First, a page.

Launched more than five years ago, the small Swiss satellite designed by EPFL and several other Universities of Applied Sciences, will soon have orbited the Earth 30'000 times. Against all odds, its systems are still fully functional. For the students who built it, it is a great testament to the quality of their work. This feat is the subject of an article in the latest issue of Flash.
It was supposed to work for only one year. However, it has already been five since SwissCube orbits around the Earth. Launched in 2009, the Cubesat –a satellite model designed in the form of a cube of 10 cm per side- is still in good condition. It orbits at a height of 720 km and moves at a speed of nearly 7'500 meters per second, that is: about 28'000 km per hour, making nearly 15 daily tours of the Earth.
Indeed, the satellite's long life marks its success. Few people would have bet on it after the realization, only hours after its launch, that it was spinning too fast. In fact, it took nearly a year before its systems could finally be exploited. Moreover, its scientific mission -to document the phenomenon of aurora- has not been fully completed. But the data it provides are still the subject of ongoing research and student work.
SwissCube demonstrates, with its endurance and the consistency of its beeps, that some risky design choices taken before its launch turned out to be the right ones. These include the use of low cost materials that had not been yet used in space, or the fact of giving it an essentially educational purpose. Conducted over three years, from 2006 to 2009, in conjunction with several Universities of Applied Sciences, the program not only allowed 200 students to study space technology, but also to learn to take responsibility, to take into account every detail and to work as a team. Thus, in hindsight, the reliability of the SwissCube systems highlights the excellent quality of these young people's work.
"It was a great adventure, gushes Muriel Richard, project leader. We were lucky to find talented and motivated students, with a great sense of humor! To see them evolve, both professionally and personally, was very rewarding. Many of them became first-rate engineers. Since they were involved from the beginning until the launch of the satellite, they acquired practical knowledge and a global vision that are well worth a 10 to 15 years' experience in business."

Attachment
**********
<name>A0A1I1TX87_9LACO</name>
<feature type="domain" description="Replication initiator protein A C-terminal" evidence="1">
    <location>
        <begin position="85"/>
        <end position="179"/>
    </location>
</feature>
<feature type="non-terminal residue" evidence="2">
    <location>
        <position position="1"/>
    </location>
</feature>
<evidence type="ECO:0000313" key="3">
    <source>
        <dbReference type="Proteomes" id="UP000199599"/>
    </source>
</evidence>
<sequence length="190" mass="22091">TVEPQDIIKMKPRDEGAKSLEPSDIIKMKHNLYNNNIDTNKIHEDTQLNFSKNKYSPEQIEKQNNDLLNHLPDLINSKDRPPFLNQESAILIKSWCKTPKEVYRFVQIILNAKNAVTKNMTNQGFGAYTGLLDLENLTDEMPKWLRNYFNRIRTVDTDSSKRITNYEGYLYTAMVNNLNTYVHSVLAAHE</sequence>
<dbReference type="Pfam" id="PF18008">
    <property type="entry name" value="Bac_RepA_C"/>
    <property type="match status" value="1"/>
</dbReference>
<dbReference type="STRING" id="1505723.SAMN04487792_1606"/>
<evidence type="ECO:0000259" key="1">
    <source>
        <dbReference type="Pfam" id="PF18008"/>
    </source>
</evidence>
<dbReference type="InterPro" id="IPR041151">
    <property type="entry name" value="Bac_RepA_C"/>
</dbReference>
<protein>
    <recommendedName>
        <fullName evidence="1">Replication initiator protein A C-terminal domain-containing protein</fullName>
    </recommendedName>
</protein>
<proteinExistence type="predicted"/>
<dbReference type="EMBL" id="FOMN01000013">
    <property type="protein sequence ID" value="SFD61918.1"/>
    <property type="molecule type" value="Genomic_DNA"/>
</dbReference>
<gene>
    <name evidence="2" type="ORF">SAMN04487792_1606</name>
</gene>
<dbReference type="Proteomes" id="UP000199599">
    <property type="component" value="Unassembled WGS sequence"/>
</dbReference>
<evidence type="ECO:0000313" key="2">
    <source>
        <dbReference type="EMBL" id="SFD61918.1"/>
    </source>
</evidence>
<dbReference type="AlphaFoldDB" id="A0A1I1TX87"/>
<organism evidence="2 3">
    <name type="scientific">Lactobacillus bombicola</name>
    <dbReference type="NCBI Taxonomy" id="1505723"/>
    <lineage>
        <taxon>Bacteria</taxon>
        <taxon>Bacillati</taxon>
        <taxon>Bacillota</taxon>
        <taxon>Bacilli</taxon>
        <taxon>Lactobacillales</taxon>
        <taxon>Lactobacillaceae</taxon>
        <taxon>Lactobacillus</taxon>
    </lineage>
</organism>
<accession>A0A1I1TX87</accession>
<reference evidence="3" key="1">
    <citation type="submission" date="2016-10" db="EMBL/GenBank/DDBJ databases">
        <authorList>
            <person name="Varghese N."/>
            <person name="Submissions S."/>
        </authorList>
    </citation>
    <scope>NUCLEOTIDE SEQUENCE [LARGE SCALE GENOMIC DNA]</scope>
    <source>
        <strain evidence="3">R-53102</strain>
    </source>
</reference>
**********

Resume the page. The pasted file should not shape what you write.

As for the ex-students, they emphasize the unique and very educational opportunity offered to them, also noting a particularly good and supportive atmosphere within the team. Undoubtedly, their participation in this project has served as a springboard for their careers.
"SwissCube put my creativity into orbit"
Fabien Jordan was in charge of the part relating to the generation, storage and distribution of energy on the SwissCube. At the time an Energy Systems student at Yverdon's engineering school, he worked on the project from April 2007 up to the launch in September 2009.
"Having the opportunity to build a satellite from the outset was just incredible!", he says. In addition to the warm working atmosphere, the young man also focuses on the "managing excellence" of the supervising team." Since it was a first, this experience was bound to set an example. So it pushed us to provide a very high level of quality which, as SwissCube's longevity proves, was accomplished."
But this adventure did not only make possible to project 10 cm3 of hi-tech into space, "it simply put my creativity into orbit," explains Fabien Jordan. He now runs his own company, named Else, which offers a very innovative product: the xU, a platform that facilitates the assembly of electronic subsystems for cubesat type satellites. "The idea was born from the nights spent in EPFL's cleanrooms seeking for solutions to assemble all systems." A task complicated by the highly restrictive miniaturization and weight constraints imposed by the cubesats.
"I learned to work with people from different disciplines"
During his final year of Microengineering at EPFL, William Röthlisberger was named responsible for the satellite's mechanical structure. "Even though my studies provided me with valuable technical knowledge, I really learned to work thoroughly and with people from different disciplines with this project." A skill he currently puts every day into practice as an engineer at a distinguished watchmaking firm.
Among the highlights, he mentions the journey that took him to India to take the satellite to its launch base, from where it took off six weeks later. Knowing that five years later his work is still operational and continues circling the Earth is "extremely rewarding for me and for the SwissCube team."
"Hearing the first beep was an incredible moment"
Nicolas Steiner was an electrical engineering student at Yverdon's engineering school when he tackled the temperature measurement systems as well as the energy production from solar panels attached to the Cubesat. Today, he works in Nyon for Ruag, a very active company in the field of space technology.
Undoubtedly, the fact of having learned techniques specific to space work, that is to say: the most demanding in terms of rigor and quality, gave him tools to go after the labor market. "SwissCube also allowed us to come into contact with all the stages of a project, to approach different disciplines, to solve practical problems and to experience things directly. All this taught us to be very pragmatic and to understand each challenge in all its complexity."
And there were also moments of laughter, sharing and friendship, which remain in the form of dinners held every year on the anniversary of the launch. Nicolas Steiner also remembers SwissCube's first beep once in orbit. "It was an amazing moment! It showed us that everything had started as planned and that all our efforts made sense."
Explore further: Twenty-two thousand trips around the planet